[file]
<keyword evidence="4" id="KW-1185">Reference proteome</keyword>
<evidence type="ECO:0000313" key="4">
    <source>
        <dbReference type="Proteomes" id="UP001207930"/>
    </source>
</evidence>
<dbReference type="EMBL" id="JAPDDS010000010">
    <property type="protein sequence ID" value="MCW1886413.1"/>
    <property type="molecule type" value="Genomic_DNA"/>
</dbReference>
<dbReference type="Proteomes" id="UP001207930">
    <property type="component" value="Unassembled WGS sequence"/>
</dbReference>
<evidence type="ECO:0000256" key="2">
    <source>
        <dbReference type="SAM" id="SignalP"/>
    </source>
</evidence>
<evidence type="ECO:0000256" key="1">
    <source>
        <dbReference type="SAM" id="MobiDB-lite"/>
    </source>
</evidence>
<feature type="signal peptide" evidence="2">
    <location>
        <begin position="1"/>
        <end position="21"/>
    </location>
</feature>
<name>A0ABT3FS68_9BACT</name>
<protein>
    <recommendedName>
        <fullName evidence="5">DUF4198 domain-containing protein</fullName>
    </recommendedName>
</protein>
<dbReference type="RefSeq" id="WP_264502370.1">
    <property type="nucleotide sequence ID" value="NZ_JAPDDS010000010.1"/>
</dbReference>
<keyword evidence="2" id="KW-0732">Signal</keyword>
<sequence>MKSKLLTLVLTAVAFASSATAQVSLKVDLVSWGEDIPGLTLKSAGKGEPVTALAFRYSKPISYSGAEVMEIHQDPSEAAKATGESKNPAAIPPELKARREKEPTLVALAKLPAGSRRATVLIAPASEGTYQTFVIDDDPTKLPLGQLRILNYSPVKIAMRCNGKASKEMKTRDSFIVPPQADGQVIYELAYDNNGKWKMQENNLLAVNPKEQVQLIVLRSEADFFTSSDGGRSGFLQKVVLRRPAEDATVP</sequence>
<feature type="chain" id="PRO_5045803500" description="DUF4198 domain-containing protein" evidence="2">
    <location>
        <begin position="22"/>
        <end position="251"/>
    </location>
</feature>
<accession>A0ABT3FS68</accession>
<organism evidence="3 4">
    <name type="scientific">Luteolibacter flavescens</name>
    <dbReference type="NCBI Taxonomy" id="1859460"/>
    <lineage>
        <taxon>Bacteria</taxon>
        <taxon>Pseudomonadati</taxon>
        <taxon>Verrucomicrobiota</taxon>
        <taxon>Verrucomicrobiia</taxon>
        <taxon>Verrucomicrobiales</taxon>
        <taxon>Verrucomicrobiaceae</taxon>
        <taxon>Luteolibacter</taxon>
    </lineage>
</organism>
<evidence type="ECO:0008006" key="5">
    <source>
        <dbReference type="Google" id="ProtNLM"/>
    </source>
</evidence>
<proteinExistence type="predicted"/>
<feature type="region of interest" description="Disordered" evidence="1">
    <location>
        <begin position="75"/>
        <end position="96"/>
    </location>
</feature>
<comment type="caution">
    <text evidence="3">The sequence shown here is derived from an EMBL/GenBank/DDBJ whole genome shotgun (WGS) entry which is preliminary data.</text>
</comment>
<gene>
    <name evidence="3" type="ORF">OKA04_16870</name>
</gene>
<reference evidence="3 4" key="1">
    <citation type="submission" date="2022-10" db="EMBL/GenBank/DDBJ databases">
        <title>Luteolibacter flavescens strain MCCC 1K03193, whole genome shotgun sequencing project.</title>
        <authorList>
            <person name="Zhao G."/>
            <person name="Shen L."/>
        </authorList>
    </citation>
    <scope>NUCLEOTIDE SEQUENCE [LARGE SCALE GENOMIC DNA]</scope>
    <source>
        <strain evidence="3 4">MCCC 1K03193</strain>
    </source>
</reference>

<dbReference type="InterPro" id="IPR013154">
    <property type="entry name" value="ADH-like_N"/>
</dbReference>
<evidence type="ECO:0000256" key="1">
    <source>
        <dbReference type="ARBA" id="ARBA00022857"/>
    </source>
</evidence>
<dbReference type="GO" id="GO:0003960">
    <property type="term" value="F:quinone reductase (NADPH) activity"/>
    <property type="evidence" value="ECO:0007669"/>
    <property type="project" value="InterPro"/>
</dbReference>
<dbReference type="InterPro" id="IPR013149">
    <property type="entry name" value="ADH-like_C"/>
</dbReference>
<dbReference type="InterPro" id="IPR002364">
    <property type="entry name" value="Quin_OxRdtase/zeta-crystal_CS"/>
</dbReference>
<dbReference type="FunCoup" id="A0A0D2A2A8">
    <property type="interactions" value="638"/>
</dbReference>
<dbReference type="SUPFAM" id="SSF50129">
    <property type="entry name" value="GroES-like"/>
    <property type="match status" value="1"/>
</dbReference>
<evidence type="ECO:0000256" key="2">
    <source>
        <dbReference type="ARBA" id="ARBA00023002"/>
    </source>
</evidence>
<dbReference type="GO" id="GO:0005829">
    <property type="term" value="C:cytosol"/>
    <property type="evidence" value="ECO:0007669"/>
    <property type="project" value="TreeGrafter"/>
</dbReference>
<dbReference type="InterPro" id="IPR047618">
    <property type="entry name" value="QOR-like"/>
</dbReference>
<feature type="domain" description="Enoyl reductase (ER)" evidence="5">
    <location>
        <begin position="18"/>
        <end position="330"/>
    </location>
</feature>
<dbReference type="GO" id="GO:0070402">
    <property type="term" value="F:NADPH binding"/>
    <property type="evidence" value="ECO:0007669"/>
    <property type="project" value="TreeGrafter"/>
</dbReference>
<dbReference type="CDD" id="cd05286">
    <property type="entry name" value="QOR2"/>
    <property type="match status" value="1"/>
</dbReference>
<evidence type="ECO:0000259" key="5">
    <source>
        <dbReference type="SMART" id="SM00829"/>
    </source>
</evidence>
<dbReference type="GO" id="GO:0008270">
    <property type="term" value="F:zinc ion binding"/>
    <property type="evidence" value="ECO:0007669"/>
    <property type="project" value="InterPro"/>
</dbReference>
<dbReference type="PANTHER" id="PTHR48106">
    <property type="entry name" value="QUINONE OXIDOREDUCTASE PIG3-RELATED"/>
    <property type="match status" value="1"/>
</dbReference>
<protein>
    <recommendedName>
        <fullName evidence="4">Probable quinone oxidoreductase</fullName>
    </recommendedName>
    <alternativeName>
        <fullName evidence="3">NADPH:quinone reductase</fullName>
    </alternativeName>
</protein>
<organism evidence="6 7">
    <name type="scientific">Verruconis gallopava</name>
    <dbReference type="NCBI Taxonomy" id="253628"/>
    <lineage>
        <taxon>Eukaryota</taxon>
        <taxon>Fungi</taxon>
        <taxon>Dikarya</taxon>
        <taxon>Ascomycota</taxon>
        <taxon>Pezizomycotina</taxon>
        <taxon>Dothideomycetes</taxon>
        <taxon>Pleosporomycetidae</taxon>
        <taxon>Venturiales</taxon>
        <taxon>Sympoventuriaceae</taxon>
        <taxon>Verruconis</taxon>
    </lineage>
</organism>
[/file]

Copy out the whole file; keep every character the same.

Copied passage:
<keyword evidence="4" id="KW-1185">Reference proteome</keyword>
<evidence type="ECO:0000313" key="4">
    <source>
        <dbReference type="Proteomes" id="UP001207930"/>
    </source>
</evidence>
<dbReference type="EMBL" id="JAPDDS010000010">
    <property type="protein sequence ID" value="MCW1886413.1"/>
    <property type="molecule type" value="Genomic_DNA"/>
</dbReference>
<dbReference type="Proteomes" id="UP001207930">
    <property type="component" value="Unassembled WGS sequence"/>
</dbReference>
<evidence type="ECO:0000256" key="2">
    <source>
        <dbReference type="SAM" id="SignalP"/>
    </source>
</evidence>
<evidence type="ECO:0000256" key="1">
    <source>
        <dbReference type="SAM" id="MobiDB-lite"/>
    </source>
</evidence>
<feature type="signal peptide" evidence="2">
    <location>
        <begin position="1"/>
        <end position="21"/>
    </location>
</feature>
<name>A0ABT3FS68_9BACT</name>
<protein>
    <recommendedName>
        <fullName evidence="5">DUF4198 domain-containing protein</fullName>
    </recommendedName>
</protein>
<dbReference type="RefSeq" id="WP_264502370.1">
    <property type="nucleotide sequence ID" value="NZ_JAPDDS010000010.1"/>
</dbReference>
<keyword evidence="2" id="KW-0732">Signal</keyword>
<sequence>MKSKLLTLVLTAVAFASSATAQVSLKVDLVSWGEDIPGLTLKSAGKGEPVTALAFRYSKPISYSGAEVMEIHQDPSEAAKATGESKNPAAIPPELKARREKEPTLVALAKLPAGSRRATVLIAPASEGTYQTFVIDDDPTKLPLGQLRILNYSPVKIAMRCNGKASKEMKTRDSFIVPPQADGQVIYELAYDNNGKWKMQENNLLAVNPKEQVQLIVLRSEADFFTSSDGGRSGFLQKVVLRRPAEDATVP</sequence>
<feature type="chain" id="PRO_5045803500" description="DUF4198 domain-containing protein" evidence="2">
    <location>
        <begin position="22"/>
        <end position="251"/>
    </location>
</feature>
<accession>A0ABT3FS68</accession>
<organism evidence="3 4">
    <name type="scientific">Luteolibacter flavescens</name>
    <dbReference type="NCBI Taxonomy" id="1859460"/>
    <lineage>
        <taxon>Bacteria</taxon>
        <taxon>Pseudomonadati</taxon>
        <taxon>Verrucomicrobiota</taxon>
        <taxon>Verrucomicrobiia</taxon>
        <taxon>Verrucomicrobiales</taxon>
        <taxon>Verrucomicrobiaceae</taxon>
        <taxon>Luteolibacter</taxon>
    </lineage>
</organism>
<evidence type="ECO:0008006" key="5">
    <source>
        <dbReference type="Google" id="ProtNLM"/>
    </source>
</evidence>
<proteinExistence type="predicted"/>
<feature type="region of interest" description="Disordered" evidence="1">
    <location>
        <begin position="75"/>
        <end position="96"/>
    </location>
</feature>
<comment type="caution">
    <text evidence="3">The sequence shown here is derived from an EMBL/GenBank/DDBJ whole genome shotgun (WGS) entry which is preliminary data.</text>
</comment>
<gene>
    <name evidence="3" type="ORF">OKA04_16870</name>
</gene>
<reference evidence="3 4" key="1">
    <citation type="submission" date="2022-10" db="EMBL/GenBank/DDBJ databases">
        <title>Luteolibacter flavescens strain MCCC 1K03193, whole genome shotgun sequencing project.</title>
        <authorList>
            <person name="Zhao G."/>
            <person name="Shen L."/>
        </authorList>
    </citation>
    <scope>NUCLEOTIDE SEQUENCE [LARGE SCALE GENOMIC DNA]</scope>
    <source>
        <strain evidence="3 4">MCCC 1K03193</strain>
    </source>
</reference>

<dbReference type="InterPro" id="IPR013154">
    <property type="entry name" value="ADH-like_N"/>
</dbReference>
<evidence type="ECO:0000256" key="1">
    <source>
        <dbReference type="ARBA" id="ARBA00022857"/>
    </source>
</evidence>
<dbReference type="GO" id="GO:0003960">
    <property type="term" value="F:quinone reductase (NADPH) activity"/>
    <property type="evidence" value="ECO:0007669"/>
    <property type="project" value="InterPro"/>
</dbReference>
<dbReference type="InterPro" id="IPR013149">
    <property type="entry name" value="ADH-like_C"/>
</dbReference>
<dbReference type="InterPro" id="IPR002364">
    <property type="entry name" value="Quin_OxRdtase/zeta-crystal_CS"/>
</dbReference>
<dbReference type="FunCoup" id="A0A0D2A2A8">
    <property type="interactions" value="638"/>
</dbReference>
<dbReference type="SUPFAM" id="SSF50129">
    <property type="entry name" value="GroES-like"/>
    <property type="match status" value="1"/>
</dbReference>
<evidence type="ECO:0000256" key="2">
    <source>
        <dbReference type="ARBA" id="ARBA00023002"/>
    </source>
</evidence>
<dbReference type="GO" id="GO:0005829">
    <property type="term" value="C:cytosol"/>
    <property type="evidence" value="ECO:0007669"/>
    <property type="project" value="TreeGrafter"/>
</dbReference>
<dbReference type="InterPro" id="IPR047618">
    <property type="entry name" value="QOR-like"/>
</dbReference>
<feature type="domain" description="Enoyl reductase (ER)" evidence="5">
    <location>
        <begin position="18"/>
        <end position="330"/>
    </location>
</feature>
<dbReference type="GO" id="GO:0070402">
    <property type="term" value="F:NADPH binding"/>
    <property type="evidence" value="ECO:0007669"/>
    <property type="project" value="TreeGrafter"/>
</dbReference>
<dbReference type="CDD" id="cd05286">
    <property type="entry name" value="QOR2"/>
    <property type="match status" value="1"/>
</dbReference>
<evidence type="ECO:0000259" key="5">
    <source>
        <dbReference type="SMART" id="SM00829"/>
    </source>
</evidence>
<dbReference type="GO" id="GO:0008270">
    <property type="term" value="F:zinc ion binding"/>
    <property type="evidence" value="ECO:0007669"/>
    <property type="project" value="InterPro"/>
</dbReference>
<dbReference type="PANTHER" id="PTHR48106">
    <property type="entry name" value="QUINONE OXIDOREDUCTASE PIG3-RELATED"/>
    <property type="match status" value="1"/>
</dbReference>
<protein>
    <recommendedName>
        <fullName evidence="4">Probable quinone oxidoreductase</fullName>
    </recommendedName>
    <alternativeName>
        <fullName evidence="3">NADPH:quinone reductase</fullName>
    </alternativeName>
</protein>
<organism evidence="6 7">
    <name type="scientific">Verruconis gallopava</name>
    <dbReference type="NCBI Taxonomy" id="253628"/>
    <lineage>
        <taxon>Eukaryota</taxon>
        <taxon>Fungi</taxon>
        <taxon>Dikarya</taxon>
        <taxon>Ascomycota</taxon>
        <taxon>Pezizomycotina</taxon>
        <taxon>Dothideomycetes</taxon>
        <taxon>Pleosporomycetidae</taxon>
        <taxon>Venturiales</taxon>
        <taxon>Sympoventuriaceae</taxon>
        <taxon>Verruconis</taxon>
    </lineage>
</organism>